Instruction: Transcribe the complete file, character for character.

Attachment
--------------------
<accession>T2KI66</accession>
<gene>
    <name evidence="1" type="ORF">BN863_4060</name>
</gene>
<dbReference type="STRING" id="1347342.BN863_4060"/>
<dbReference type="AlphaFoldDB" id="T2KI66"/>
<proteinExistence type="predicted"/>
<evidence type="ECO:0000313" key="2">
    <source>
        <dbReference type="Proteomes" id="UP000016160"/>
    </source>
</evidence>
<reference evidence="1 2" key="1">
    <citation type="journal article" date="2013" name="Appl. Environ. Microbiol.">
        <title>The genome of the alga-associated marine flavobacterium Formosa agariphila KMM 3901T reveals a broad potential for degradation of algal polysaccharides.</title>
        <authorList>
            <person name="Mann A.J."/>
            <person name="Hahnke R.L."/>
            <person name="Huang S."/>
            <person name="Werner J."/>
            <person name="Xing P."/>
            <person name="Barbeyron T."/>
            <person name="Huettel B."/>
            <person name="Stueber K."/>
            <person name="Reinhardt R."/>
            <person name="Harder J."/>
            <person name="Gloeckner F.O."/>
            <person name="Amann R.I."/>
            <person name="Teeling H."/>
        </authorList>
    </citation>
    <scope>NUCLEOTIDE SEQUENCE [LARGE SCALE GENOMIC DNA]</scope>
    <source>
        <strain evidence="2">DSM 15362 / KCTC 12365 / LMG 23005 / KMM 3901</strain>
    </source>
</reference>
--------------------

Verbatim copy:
<accession>T2KI66</accession>
<gene>
    <name evidence="1" type="ORF">BN863_4060</name>
</gene>
<dbReference type="STRING" id="1347342.BN863_4060"/>
<dbReference type="AlphaFoldDB" id="T2KI66"/>
<proteinExistence type="predicted"/>
<evidence type="ECO:0000313" key="2">
    <source>
        <dbReference type="Proteomes" id="UP000016160"/>
    </source>
</evidence>
<reference evidence="1 2" key="1">
    <citation type="journal article" date="2013" name="Appl. Environ. Microbiol.">
        <title>The genome of the alga-associated marine flavobacterium Formosa agariphila KMM 3901T reveals a broad potential for degradation of algal polysaccharides.</title>
        <authorList>
            <person name="Mann A.J."/>
            <person name="Hahnke R.L."/>
            <person name="Huang S."/>
            <person name="Werner J."/>
            <person name="Xing P."/>
            <person name="Barbeyron T."/>
            <person name="Huettel B."/>
            <person name="Stueber K."/>
            <person name="Reinhardt R."/>
            <person name="Harder J."/>
            <person name="Gloeckner F.O."/>
            <person name="Amann R.I."/>
            <person name="Teeling H."/>
        </authorList>
    </citation>
    <scope>NUCLEOTIDE SEQUENCE [LARGE SCALE GENOMIC DNA]</scope>
    <source>
        <strain evidence="2">DSM 15362 / KCTC 12365 / LMG 23005 / KMM 3901</strain>
    </source>
</reference>